Unfortunately, we cannot 100% rely on "reef safe" or equivalent labelling on sun screen products - it is not market regulated.

So here is a list of ingredients to avoid and look out for (5):

  • Oxybenzone

  • Octinoxate

  • Octocrylene

  • 4-methylbenzylidene camphor

  • PABA

  • Parabens

  • Triclosan

  • Any nanoparticles or “nano-sized” zinc or titanium (if it doesn’t explicitly say “micro-sized” or “non-nano” and it can rub in, it’s probably nano-sized)

  • Any form of microplastic, such as “exfoliating beads”


#3 - Lighter luggage but sneak in a reusable tote


Reducing the amount of stuff you take away with you will also have some impact on emissions. The more you pack, the heavier your bags will be, and this adds to the amount of fuel being burned (6).


Packing light isn't always possible (winter holidays, I'm thinking of you!) but grabbing a reusable bag saved me needing extra carrier bags on my journey every time.


#4 - Eating, shopping and exploring local


Perhaps transportation and accommodation booking is not something you can or even want to control, but planning more local activities will massively reduce your carbon footprint.


Searching for bike or walking tours is a great way to find out more about the city you're staying in and meet new people.


Perhaps even asking where the locals prefer to eat and being open to trying local cuisine instead of eating something you are used to eating at home, will also help reduce the impact of our travels.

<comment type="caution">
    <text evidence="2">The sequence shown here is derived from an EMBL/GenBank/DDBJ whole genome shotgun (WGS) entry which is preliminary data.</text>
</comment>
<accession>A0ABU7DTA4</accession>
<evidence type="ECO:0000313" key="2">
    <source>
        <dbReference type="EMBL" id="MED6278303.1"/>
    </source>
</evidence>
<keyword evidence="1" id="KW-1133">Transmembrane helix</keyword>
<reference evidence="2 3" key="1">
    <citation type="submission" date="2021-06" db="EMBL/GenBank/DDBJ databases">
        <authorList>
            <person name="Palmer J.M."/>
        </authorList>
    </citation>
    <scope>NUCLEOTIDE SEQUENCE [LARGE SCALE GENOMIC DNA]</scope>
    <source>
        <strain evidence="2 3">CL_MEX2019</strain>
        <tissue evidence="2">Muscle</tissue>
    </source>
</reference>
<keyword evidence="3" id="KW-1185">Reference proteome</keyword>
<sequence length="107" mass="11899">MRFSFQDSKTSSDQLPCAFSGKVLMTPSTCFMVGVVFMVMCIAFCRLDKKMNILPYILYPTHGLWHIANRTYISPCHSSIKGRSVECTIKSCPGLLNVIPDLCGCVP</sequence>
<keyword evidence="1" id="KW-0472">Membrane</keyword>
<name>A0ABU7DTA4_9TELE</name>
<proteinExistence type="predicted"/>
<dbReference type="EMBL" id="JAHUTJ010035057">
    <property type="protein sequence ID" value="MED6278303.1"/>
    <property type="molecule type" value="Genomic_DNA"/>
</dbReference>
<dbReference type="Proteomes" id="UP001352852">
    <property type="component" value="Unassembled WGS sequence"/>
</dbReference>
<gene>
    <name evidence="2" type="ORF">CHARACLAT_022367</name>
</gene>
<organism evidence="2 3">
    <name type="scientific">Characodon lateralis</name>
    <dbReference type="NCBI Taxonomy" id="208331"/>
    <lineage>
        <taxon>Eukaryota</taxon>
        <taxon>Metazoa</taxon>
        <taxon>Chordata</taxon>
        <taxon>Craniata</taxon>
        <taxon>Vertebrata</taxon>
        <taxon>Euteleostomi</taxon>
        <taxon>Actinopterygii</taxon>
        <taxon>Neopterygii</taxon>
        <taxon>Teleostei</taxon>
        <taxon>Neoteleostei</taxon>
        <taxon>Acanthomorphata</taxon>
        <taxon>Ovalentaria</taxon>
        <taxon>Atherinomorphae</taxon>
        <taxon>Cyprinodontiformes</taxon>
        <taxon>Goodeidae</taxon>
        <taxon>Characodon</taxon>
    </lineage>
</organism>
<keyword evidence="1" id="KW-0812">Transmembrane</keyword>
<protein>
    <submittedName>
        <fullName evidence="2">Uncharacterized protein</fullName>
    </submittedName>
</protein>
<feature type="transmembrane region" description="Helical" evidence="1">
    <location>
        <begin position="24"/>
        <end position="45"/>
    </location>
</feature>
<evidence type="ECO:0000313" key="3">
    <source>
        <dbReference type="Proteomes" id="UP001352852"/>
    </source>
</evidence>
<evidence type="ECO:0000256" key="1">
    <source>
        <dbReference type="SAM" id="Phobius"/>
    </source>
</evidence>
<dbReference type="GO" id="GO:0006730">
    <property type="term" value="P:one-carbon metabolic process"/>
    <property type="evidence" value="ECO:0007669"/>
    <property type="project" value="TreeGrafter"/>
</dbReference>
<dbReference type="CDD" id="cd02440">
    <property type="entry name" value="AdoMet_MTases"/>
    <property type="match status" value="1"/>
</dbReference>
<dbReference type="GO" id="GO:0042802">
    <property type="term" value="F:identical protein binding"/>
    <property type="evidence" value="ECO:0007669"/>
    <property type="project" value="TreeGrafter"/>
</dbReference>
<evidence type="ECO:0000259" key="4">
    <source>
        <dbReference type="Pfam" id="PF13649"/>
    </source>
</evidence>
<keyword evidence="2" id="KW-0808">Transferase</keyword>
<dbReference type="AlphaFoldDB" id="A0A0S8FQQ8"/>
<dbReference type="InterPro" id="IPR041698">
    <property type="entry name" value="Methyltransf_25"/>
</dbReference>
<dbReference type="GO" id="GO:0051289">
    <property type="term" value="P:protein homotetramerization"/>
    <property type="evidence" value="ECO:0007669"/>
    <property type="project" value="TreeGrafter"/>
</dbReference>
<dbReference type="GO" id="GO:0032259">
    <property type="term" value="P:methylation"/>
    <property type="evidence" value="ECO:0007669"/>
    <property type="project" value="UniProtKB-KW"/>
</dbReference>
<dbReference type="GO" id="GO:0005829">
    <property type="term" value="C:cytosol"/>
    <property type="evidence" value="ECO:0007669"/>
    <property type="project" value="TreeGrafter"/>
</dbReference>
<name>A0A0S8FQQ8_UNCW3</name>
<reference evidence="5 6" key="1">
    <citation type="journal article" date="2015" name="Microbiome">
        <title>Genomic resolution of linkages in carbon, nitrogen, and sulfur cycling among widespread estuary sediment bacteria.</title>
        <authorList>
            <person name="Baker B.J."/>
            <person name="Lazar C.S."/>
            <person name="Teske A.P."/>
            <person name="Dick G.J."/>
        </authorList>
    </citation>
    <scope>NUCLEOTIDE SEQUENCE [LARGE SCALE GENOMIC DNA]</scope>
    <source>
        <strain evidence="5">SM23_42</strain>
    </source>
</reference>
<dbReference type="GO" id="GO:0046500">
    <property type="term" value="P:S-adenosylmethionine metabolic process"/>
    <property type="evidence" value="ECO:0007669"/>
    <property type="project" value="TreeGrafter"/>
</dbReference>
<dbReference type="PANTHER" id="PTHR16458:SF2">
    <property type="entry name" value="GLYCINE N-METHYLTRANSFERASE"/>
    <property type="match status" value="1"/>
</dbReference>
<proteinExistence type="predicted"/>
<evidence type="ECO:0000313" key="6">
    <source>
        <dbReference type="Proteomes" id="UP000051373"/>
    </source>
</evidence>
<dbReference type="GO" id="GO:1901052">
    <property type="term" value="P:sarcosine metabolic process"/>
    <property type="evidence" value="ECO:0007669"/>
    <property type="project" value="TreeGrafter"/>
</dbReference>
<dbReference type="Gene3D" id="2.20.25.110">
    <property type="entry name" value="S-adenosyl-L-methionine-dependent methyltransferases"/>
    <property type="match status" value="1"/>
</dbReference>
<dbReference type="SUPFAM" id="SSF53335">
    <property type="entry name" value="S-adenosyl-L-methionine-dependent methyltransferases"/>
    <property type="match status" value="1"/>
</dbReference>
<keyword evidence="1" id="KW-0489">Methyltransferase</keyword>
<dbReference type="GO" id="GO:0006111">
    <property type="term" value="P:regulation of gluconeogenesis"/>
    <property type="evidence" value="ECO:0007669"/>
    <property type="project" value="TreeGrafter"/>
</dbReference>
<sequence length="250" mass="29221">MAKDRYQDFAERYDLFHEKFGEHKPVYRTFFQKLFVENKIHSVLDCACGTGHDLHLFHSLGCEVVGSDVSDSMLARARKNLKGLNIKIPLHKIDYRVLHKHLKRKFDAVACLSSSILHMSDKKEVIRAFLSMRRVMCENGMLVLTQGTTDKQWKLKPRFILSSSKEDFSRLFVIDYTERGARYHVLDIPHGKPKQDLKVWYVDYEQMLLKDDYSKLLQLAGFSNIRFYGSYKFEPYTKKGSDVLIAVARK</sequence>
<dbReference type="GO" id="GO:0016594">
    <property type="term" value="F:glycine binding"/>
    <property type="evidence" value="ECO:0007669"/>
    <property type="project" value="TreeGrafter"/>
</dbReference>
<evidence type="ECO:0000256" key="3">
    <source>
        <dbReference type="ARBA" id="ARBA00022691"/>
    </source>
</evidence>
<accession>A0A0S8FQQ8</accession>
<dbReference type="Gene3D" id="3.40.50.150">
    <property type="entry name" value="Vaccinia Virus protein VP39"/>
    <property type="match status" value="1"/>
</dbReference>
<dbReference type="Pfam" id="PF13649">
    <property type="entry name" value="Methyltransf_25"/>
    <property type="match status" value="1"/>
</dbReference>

It's a good idea to avoid shops and chains you can find at home, and instead supporting small local businesses.



#5 - Giving back to the community


Starting an ocean, forest or town clean up can be an affordable, kind way to give back to the community.


If that is something not for you, you could just consciously pick up that extra discarded drink or wrapper and pop it in the bin as you go.



All small steps, collectively will make a big difference


If one person's small step on their journey inspires action from another individual, from saving 28 bottles a week, we'll save hundreds and maybe thousands. Tomorrow, all industries will have have no choice but make more sustainable choices available, including across Travel & Tourism sector.



Sourced

(1) World Travel & Tourism Council, A NET ZERO ROADMAP FOR TRAVEL & TOURISM NOVEMBER 2021 Proposing a new Target Framework for the Travel & Tourism Sector https://wttc.org/Portals/0/Documents/Reports/2021/WTTC_Net_Zero_Roadmap.pdf


(2) National Library of Medicine, National Center for Biotechnology Information, April 2008 https://www.ncbi.nlm.nih.gov/pmc/articles/PMC2291012/


(3) National Geographic, "What sunscreens are best for you—and the planet?" 22 May 2019 https://www.nationalgeographic.co.uk/environment/2019/05/what-sunscreens-are-best-for-you-and-the-planet